Over at Jay P. Greene’s blog, Greg Forster takes issue with those who say that the Constitution does not permit federal excursions like No Child Left Behind. I address these concerns over at the New Talk discussion underway since yesterday, and encourage you to check that out. I offer only one, I think fairly conclusive, rebuttal to Forster here.
Greg calls on Federalist Papers nos. 47-51 to argue that federal intervention in state authority over education is presumptively okay because the principle behind checks and balances requires that each federal branch have some power over the others. He admits that these argument are not about federal authority over states, but invokes the Federalist nonetheless.
Unfortunately, Greg misses the clear point of both the Federalist and Constitution concerning federal-state relations. The federal government is given only specific, enumerated powers (see Article 1, Section 8) and all others are reserved to the states or people. It’s put that simply in the Tenth Amendment, and Madison was very clear in Federalist no. 41 that no reading of the Constitution, not even the vaunted “general welfare” clause, gives the federal government authority to be involved in anything outside of the specific, enumerated powers.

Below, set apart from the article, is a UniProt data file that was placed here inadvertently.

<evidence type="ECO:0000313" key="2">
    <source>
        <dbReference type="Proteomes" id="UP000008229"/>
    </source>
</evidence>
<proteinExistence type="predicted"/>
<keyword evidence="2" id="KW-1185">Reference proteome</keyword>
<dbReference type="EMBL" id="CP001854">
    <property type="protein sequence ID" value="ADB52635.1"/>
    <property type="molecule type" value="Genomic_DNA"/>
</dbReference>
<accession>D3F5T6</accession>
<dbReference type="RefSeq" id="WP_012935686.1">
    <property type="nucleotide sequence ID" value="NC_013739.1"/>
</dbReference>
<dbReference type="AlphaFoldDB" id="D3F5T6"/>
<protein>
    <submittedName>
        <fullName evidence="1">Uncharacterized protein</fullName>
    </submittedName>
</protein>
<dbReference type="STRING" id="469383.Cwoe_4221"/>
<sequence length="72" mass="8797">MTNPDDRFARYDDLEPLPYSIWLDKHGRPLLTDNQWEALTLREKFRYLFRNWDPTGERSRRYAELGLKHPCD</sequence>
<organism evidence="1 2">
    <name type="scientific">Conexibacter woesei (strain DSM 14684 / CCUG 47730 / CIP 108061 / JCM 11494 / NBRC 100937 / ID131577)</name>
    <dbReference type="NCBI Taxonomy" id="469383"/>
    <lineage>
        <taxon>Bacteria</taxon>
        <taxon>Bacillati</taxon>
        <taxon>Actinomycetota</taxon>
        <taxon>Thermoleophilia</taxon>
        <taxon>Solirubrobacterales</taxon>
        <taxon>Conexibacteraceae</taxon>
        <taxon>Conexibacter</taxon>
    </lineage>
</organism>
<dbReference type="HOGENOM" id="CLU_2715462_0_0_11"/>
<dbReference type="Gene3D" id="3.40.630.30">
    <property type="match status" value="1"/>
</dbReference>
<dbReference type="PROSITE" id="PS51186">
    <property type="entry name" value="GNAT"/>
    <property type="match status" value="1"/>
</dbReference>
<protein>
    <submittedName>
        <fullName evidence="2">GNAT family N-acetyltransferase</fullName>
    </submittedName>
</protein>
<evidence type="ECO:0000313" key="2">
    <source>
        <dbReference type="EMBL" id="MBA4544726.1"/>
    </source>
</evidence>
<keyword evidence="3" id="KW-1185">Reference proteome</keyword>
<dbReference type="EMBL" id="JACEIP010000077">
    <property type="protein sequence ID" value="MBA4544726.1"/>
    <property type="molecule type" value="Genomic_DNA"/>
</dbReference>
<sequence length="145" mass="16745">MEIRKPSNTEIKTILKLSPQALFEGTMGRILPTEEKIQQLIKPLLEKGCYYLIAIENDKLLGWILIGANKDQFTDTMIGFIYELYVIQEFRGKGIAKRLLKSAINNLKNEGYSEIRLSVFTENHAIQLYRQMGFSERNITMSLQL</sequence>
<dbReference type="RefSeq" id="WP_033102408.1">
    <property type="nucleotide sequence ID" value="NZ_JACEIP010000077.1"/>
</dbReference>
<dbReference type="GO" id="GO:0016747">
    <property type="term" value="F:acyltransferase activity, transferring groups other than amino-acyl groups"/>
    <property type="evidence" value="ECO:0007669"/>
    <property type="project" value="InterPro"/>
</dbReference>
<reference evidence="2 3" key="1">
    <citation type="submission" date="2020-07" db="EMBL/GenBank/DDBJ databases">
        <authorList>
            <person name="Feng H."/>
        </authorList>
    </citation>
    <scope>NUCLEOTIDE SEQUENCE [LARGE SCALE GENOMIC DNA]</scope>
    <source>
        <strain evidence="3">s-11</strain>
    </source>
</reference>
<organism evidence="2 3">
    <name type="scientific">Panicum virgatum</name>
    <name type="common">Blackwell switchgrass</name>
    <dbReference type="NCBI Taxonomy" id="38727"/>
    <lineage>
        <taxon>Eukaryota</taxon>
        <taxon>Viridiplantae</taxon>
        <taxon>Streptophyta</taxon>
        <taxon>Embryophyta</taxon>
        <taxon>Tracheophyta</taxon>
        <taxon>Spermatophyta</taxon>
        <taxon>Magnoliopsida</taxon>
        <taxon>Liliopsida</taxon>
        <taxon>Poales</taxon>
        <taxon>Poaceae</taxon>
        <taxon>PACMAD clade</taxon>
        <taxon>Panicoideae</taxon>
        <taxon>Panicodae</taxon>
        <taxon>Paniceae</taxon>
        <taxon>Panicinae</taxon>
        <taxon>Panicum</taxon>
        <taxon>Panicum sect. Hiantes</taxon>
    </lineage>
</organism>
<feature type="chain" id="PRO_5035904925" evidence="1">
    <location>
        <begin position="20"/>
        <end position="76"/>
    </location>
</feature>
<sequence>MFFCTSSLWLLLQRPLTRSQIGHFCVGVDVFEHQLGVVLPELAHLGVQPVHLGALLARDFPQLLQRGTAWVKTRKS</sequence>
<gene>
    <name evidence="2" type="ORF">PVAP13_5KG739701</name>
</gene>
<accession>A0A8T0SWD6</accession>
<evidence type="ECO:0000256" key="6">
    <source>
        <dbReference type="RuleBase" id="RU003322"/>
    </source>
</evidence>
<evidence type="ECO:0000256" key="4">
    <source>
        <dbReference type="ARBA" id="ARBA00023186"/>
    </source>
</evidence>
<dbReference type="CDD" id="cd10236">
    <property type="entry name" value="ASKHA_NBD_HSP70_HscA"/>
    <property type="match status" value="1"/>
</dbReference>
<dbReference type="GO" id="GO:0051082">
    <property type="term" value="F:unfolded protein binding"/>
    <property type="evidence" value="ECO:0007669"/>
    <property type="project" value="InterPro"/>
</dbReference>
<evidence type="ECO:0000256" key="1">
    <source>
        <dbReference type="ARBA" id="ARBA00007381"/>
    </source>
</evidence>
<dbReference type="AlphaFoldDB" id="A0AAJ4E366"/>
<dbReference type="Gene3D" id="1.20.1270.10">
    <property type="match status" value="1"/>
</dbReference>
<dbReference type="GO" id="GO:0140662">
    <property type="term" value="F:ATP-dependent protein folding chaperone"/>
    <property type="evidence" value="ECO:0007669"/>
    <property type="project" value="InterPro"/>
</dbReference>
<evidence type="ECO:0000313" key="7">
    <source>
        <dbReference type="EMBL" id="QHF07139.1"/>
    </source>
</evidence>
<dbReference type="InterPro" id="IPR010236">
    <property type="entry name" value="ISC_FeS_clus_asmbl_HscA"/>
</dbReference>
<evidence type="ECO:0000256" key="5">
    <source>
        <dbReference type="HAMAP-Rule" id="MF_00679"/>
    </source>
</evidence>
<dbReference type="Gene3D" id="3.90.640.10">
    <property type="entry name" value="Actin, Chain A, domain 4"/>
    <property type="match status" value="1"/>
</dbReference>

“For what purpose could the enumeration of particular powers be inserted, if these and all others were meant to be included in the preceding general power?” Madison asks. “Nothing is more natural nor common than first to use a general phrase, and then to explain and qualify it by a recital of particulars.”
There are arguments for why the federal government should be involved in education — though none that are convincing — but they won’t be found in the Federalist Papers.